One question that comes up time and again amongst regular lottery players is ‘Can you game the lottery?’ or can you work out how to play it to your best advantage and make regular wins happen. Here are two such stories that might make you reconsider whether this is possible or not.
Joan Ginther’s Story
Joan Ginther is a remarkable lottery winner. In fact, she’s won the Texas Lottery four times in ten years. Of course, she’s bought thousands of dollars’ worth of tickets to do so, but it has been worth it for her.
The Ginther’s tale is quite strange though. She has a Stanford PhD in statistics. She lives in Las Vegas, but she chose to repeatedly make the trip to a single store in rural Texas to buy all her tickets. The best bit of the story is, nobody knows exactly how she did it.
The best attempt at decoding her methods is from Peter Murca, who works as a reporter for Philly.com and investigated her some four years ago in 2014.
Ginther probably won her first jackpot in Texas the traditional way – with just pure luck. She walked away with a $5.4 million jackpot twenty five years ago and took it in instalments over twenty years.
It was then she decided to keep trying her hand at winning. Murca comes to the following conclusion and says, Ginther obviously figured out that while the lottery is ultimately a game of chance, where you are in the country does affect the odds of winning. The Texas lottery ships thousands of scratch off cards to stores across the state. It made it easy (ish) for Ginther to pay close attention to track how many tickets had shipped and how many prizes were left, and of course, where the most winning tickets might be sold.
Murca also theorised: “Anna Morales, a worker in the local water department, filed claims for 23 prizes worth $1,000 to $10,000 in seven games from 2009 through 2012 — about as many as Ginther claimed but in half the time. Another $1,000 ticket was cashed by Morales’ husband, Noe, in 2011”
That this could all be conjecture or coincidence seems very unlikely.
Ginther also apparently played the game of large numbers. Over time, she bought a total of $3.3 million worth of tickets in order to win her total $20 million! So it seems more likely she used her qualification in statistics to work out how to win.
Ginther Isn’t Alone
She’s not the first person to try such a tactic to win big. Though she’s been unwilling to give interviews or talk about her lottery experiences other people have had the same luck when they’ve tried too.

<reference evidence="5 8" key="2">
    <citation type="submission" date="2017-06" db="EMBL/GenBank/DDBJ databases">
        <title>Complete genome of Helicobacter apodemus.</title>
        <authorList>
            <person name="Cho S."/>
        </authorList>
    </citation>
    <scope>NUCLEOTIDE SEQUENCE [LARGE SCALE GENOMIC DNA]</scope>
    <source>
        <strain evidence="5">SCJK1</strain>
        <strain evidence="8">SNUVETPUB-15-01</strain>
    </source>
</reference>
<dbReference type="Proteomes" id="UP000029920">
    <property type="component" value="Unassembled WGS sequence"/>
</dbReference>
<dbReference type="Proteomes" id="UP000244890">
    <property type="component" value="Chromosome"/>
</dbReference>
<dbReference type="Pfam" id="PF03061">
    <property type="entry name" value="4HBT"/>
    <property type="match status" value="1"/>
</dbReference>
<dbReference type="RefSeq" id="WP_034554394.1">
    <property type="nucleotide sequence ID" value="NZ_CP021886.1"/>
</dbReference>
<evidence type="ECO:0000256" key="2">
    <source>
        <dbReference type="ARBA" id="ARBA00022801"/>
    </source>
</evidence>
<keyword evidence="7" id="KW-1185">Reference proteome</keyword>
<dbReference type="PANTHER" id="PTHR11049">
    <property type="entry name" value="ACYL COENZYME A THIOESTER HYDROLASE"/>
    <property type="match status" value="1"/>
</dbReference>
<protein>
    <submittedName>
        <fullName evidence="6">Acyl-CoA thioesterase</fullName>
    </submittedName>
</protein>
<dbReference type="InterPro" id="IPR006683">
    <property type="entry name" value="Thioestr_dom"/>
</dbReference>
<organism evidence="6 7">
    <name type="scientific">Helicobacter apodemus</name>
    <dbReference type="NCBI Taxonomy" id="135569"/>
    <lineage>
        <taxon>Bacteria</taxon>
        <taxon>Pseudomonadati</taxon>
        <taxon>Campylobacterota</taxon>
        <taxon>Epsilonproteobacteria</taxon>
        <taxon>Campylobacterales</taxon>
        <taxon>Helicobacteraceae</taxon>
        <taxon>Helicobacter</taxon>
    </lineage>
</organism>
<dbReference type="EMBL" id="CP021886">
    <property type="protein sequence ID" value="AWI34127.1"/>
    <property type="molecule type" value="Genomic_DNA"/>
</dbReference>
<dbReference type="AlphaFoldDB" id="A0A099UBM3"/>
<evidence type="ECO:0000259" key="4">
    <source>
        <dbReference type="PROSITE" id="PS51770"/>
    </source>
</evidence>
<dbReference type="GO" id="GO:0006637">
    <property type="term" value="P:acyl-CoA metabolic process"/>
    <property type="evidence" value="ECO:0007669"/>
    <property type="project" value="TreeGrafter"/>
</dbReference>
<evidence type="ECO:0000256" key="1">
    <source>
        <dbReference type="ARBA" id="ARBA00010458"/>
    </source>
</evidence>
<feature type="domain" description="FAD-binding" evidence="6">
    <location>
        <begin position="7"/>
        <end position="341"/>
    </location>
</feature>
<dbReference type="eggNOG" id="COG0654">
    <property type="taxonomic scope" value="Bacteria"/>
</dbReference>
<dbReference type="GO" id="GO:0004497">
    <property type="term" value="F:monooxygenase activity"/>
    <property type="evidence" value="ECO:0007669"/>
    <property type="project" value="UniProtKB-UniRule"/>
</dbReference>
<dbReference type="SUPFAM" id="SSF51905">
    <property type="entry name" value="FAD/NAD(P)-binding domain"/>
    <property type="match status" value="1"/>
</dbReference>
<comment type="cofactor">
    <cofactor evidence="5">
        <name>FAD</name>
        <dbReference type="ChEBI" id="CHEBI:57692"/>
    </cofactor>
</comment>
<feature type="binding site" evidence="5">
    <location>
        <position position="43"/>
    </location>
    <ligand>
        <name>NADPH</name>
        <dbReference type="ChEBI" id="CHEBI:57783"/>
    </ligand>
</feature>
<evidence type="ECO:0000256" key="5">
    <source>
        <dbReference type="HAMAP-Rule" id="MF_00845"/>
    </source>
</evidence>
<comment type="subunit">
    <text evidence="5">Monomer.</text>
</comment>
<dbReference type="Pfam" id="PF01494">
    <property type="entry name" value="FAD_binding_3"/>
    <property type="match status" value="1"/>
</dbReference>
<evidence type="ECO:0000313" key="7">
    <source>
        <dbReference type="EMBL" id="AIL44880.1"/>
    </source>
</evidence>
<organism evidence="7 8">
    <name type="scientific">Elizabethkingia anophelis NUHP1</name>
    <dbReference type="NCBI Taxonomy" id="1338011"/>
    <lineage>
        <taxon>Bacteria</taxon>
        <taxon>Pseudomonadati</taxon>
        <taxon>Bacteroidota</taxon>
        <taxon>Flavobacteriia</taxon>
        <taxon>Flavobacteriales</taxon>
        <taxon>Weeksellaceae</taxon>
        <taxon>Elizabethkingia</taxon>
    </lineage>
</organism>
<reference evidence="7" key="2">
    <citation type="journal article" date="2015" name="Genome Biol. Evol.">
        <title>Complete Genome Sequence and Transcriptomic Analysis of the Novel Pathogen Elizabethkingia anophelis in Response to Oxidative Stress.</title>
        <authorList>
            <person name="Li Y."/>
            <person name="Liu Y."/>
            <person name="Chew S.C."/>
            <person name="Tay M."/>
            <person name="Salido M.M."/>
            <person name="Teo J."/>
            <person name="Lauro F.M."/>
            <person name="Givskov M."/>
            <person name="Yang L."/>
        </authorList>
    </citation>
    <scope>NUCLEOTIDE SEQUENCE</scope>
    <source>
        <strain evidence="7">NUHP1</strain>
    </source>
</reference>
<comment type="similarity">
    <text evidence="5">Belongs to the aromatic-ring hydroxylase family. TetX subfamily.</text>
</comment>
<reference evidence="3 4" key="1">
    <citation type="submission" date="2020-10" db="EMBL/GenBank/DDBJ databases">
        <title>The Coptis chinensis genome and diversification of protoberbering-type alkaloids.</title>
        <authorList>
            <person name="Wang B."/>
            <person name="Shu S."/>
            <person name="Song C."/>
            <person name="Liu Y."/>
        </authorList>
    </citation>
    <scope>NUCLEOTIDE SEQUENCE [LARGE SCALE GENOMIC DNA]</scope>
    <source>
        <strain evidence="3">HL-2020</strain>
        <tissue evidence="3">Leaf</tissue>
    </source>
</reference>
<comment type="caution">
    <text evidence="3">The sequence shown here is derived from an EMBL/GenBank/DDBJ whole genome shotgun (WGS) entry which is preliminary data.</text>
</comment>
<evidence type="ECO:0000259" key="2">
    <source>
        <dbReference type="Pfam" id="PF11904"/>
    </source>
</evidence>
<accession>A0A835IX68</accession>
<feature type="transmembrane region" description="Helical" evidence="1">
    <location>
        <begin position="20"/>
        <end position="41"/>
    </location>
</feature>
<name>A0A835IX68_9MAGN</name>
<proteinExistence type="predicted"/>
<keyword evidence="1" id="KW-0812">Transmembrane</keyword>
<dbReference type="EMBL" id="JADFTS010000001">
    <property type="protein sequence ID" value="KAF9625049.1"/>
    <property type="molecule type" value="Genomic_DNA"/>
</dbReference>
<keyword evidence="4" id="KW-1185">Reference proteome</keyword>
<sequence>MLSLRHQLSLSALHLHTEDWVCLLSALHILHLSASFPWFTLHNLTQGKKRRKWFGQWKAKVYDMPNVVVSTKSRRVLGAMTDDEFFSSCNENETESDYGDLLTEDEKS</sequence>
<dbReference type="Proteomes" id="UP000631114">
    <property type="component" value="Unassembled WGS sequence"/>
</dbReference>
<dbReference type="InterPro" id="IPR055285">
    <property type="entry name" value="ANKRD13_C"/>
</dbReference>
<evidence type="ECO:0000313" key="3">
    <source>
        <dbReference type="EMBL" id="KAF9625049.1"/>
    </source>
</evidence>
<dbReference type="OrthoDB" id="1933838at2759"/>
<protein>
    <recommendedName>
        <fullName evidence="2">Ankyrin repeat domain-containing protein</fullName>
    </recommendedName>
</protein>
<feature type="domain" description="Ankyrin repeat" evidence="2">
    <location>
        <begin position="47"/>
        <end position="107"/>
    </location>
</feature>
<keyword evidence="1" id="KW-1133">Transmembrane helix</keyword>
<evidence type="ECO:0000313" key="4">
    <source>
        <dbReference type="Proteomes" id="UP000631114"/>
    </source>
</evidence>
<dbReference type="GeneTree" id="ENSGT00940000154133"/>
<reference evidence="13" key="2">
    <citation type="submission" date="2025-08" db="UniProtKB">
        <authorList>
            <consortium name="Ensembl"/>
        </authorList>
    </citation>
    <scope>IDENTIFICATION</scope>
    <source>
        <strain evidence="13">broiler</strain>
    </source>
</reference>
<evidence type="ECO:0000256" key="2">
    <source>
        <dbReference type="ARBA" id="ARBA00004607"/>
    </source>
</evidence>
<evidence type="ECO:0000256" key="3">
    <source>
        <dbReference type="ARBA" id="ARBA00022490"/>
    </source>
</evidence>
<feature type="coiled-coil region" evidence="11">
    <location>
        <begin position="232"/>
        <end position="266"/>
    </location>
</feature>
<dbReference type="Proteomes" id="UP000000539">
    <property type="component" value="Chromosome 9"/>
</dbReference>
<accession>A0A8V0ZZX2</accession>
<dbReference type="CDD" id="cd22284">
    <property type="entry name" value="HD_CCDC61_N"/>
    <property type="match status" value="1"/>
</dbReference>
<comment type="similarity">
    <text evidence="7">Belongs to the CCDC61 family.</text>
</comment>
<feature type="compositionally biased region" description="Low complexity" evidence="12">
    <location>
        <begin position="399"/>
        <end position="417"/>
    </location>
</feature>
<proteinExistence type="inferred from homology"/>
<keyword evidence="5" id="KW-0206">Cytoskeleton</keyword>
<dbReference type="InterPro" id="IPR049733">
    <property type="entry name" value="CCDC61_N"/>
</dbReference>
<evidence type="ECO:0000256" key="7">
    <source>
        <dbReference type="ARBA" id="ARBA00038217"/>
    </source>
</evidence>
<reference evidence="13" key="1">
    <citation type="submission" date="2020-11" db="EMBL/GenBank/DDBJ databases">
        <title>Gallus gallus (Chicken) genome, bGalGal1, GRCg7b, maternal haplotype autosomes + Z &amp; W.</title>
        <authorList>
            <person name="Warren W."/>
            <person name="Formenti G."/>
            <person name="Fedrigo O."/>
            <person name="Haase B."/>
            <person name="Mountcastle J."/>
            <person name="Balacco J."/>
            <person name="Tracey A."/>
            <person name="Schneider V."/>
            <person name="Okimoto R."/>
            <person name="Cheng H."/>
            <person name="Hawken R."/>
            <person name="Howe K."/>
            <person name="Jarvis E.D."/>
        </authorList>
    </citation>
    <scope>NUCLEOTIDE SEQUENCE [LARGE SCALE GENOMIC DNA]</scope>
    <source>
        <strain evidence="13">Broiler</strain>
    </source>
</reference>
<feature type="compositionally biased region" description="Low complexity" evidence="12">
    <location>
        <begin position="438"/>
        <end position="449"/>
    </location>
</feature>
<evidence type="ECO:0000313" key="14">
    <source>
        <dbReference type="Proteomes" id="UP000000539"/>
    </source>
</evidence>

Marge and Jerry Selbee
Marge and Jerry Selbee from Michigan have tried similar tactics, but have been more upfront about their methods.
The couple own a “party store” in Evart, Michigan selling cigarettes, liquor, and lottery tickets. Jerry figured from watching regular players how to hack the odds in a certain type of lottery, called Winfall in Michigan, and later Cash WinFall in Massachusetts.
If you only play occasionally and have a dollar game here or there, you’re unlikely to win anything. But play thousands over particular weeks, when the cash prize happens to be accumulated in a certain way and Jerry realized you could pretty much guarantee a profit of five or six figures.
The Selbees started playing in this way, until it practically became a full-time job. Over the course of nine years their estimated lottery haul was almost $27 million.
Once the Selbees figured out the maths all they had to do was simply buy thousands of lottery tickets. Obviously this meant they had to go into stores, queue and buy tickets and print them out. Jerry Selbee started on his own fifteen years ago, spending a few thousand dollars a week. He kept it all from his wife, who is slightly more cautious!
But after a couple of weeks betting when he made $6,300 after buying $3,400 worth of tickets, then got $15,700 after buying $8,000 worth of tickets, he told his wife and she agreed to come in on the scheme too. “Oh, I knew it would work, I knew it would work.” she said, in an interview later.
Once a profit had been made, the Selbees started a company to fund and organize the whole thing, but there was a fly in the ointment. Michigan closed down the game they were playing! They turned their attention to Massachusetts. It meant a twelve hour drive to play.
Then it emerged that a group of students from MIT had also figured out the odds. They too formed an organization and started making millions. In the end, it was the Boston Globe newspaper exposed the whole story and brought it all to a conclusion.
Although there was nothing at all illegal about what either set of people were doing,
There was a perception that the odds were being messed with in their favour and that money was being taken away from everyday players who might just go and pick one ticket up from the convenience store on their way home from work.
The Selbees countered that their money was pumping millions of dollars into the Massachusetts lottery’s coffers and was ultimately being used to do good.
The Boston Globe expose meant the end of the road as far as both parties were concerned. The Massachusetts Lottery shut down the game. And the Selbees made their final trip back to Michigan, after their 55th week of playing.
The couple took a lot of bad press. Jerry Selbee felt it was a small price to pay, and well worth the cost. “If you figured it out and you could do this, would you do it?” Jerry Selbee said, in an interview with the Huffington Post “I’m just asking. Would you?”
How many of us would have to think long and hard? It’s an interesting conundrum to ponder on.